Clubs have closed in the time I was away from Dublin and I don’t know if there’s any left…? I’d like to see some of the office blocks that will most likely stay empty for years now be handed over to artists and galleries and give people space to create. We’ve seen an unbelievable amount of great spaces close, when I started out as a designer being able to run events, nights, dinners, whatever it might have been, there was always somewhere to do it, which all led to an increase in the community. Hopefully, we can claim this back. Should I even start on housing…
Your favourite spaces in the city, even a little guilty secret?
I moved back to Dublin last March so like everyone I’ve only been able to really spend time outdoors and there’s certainly some gems. I’ve been running through Irishtown nature park which is a delight particularly with the sun coming up over the sea. I think Saint Kevin’s Park is wonderful, sort of hidden away but right in the middle of town and it gets the sun all day. A nice bottle from Frank’s on Camden Street helps make it a little more special too. I probably shouldn’t be telling people.
Examples where we should have got it better, the spaces that fall flat or disappoint?
The first place that comes to mind is on the North quays, around the new Central Bank. The new buildings there are really well designed, the bank and the surrounding blocks, the grounds around it have been well thought out and are progressive in their form for an Irish public space (maybe they’re actually private?), but these luxury apartment blocks are empty and they are so ridiculously expensive that it feels like such a waste, what makes these places is the people that can inhabit them and if nobody can live there it’s just a shame to have somewhere so nicely designed not used as it could be.
As the country unlocks, what recommendations and potential innovations would you give to the custodians of spaces in towns and cities as we push on again?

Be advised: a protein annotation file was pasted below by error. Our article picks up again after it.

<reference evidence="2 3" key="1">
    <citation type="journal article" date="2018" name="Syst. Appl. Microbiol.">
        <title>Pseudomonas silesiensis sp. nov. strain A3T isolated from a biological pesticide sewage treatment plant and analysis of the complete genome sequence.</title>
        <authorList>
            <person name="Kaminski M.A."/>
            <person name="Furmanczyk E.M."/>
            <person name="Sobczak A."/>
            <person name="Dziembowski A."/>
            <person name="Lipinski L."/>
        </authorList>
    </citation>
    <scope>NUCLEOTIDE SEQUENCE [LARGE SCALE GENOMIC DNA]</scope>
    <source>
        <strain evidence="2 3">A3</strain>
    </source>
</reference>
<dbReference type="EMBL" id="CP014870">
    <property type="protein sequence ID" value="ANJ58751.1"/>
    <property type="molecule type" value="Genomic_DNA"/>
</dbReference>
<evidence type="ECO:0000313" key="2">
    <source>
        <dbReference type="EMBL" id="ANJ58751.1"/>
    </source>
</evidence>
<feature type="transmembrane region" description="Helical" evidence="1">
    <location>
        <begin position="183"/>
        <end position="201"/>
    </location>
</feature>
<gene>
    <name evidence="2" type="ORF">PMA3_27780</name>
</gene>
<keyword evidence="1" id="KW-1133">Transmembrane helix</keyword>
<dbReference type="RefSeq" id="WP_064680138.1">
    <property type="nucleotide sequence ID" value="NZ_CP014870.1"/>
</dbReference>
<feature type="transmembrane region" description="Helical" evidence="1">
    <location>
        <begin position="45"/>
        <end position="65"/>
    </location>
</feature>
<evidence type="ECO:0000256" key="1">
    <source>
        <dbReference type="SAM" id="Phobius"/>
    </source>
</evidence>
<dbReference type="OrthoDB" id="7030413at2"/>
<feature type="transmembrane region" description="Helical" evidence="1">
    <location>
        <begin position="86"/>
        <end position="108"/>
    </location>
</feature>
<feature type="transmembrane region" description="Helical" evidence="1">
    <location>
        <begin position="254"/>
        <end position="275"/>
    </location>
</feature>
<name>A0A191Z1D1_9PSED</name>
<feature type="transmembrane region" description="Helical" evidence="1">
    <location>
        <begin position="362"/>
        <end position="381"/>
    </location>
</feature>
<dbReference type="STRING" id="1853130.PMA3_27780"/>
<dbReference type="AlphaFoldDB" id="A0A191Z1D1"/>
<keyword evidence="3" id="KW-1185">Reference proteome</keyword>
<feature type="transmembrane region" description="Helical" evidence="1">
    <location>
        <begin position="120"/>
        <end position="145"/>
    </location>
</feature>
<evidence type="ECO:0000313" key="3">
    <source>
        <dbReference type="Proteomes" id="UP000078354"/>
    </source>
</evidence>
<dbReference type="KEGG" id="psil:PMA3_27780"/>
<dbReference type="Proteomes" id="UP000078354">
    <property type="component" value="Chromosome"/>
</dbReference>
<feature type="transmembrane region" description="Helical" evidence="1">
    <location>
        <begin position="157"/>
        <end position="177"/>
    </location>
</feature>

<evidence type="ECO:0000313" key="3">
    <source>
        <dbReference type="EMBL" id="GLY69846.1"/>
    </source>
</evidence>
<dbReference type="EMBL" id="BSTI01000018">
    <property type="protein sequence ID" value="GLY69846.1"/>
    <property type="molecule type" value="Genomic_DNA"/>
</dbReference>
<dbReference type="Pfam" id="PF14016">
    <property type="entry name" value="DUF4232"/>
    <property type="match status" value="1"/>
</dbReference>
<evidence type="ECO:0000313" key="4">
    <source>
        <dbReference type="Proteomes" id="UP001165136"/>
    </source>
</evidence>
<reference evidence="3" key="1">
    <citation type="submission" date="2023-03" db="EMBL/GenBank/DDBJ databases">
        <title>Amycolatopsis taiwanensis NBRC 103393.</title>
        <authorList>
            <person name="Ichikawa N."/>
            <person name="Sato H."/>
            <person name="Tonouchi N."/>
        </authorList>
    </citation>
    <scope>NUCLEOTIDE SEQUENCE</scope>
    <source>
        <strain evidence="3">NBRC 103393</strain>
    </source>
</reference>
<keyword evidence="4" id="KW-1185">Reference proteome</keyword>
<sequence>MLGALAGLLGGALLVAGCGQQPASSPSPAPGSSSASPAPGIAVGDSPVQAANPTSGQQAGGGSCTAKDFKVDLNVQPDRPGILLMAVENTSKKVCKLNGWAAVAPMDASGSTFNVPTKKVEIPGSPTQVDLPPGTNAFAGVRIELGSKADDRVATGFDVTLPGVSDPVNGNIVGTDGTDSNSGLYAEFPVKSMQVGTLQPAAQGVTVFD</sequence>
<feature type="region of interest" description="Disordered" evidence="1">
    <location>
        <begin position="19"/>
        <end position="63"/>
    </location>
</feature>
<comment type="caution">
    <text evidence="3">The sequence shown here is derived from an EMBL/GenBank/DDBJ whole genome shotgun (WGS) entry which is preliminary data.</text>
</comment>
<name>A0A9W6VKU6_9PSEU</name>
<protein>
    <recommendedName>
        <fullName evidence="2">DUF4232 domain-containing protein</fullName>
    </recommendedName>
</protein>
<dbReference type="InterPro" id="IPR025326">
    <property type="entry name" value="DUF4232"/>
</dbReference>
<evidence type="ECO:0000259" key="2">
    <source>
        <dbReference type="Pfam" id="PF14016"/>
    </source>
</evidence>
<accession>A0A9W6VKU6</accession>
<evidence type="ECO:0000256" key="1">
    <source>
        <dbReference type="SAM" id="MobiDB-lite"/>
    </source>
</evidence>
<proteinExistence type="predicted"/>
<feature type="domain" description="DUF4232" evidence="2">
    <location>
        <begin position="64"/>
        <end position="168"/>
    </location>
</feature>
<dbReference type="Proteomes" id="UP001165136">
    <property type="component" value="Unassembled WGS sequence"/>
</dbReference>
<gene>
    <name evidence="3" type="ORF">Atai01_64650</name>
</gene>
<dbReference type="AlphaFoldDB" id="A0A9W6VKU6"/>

I don’t know how innovative more public toilets and more waste management is but that is something that many a custodian of city centre spaces need help with. With a push for an ‘outdoor’ lifestyle it’s highly needed.
Now that everyone has become more digitally enabled, do you see the future of retail being interconnected or does retail need to offer something different in its experience to stay relevant?
This is an area I’m curious about, I think there will certainly be a move to sustaining and encouraging a more tactile shopping experience and the desire for that will increase, but, undoubtedly this can work in harmony with digital tools. I can see a situation where shopping in-store will be aided by your phone or device or your network, but I’d like to see this integrated in a seamless and invisible way. That could be through appointments and using your history as stores do online but only presenting things physically. I know many savvy retailers are doing this in some ways already.
Your favourite project so far, and why?
I love Hen’s Teeth in the Blackpitts, it was a very fun project to work on and their aesthetic and language is always brilliant. They gave me free rein to design the space that reflected them which meant we could have a lot of fun with colour and materials we usually don’t get to use.
Our goal was to keep it adaptable and adjustable which is exactly what they’ve needed it to be. With some spaces it’s nice if they remain exactly the same, but with Hen’s Teeth, it’s been fun to watch them grow and change while using the tools we created for them. I also like the Bean and Goose bar form I designed, having people eat your design – and usually with delight – is a nice feeling.
The dream project you have yet to be commissioned to do?
I think at the moment I’d like to try something a little different, if I could do some public works, sculpture or sculptural furniture I think that would be a fun challenge.
I’d also like to push some furniture projects into a more collectable or art-focused area.
Words: Richard Seabrooke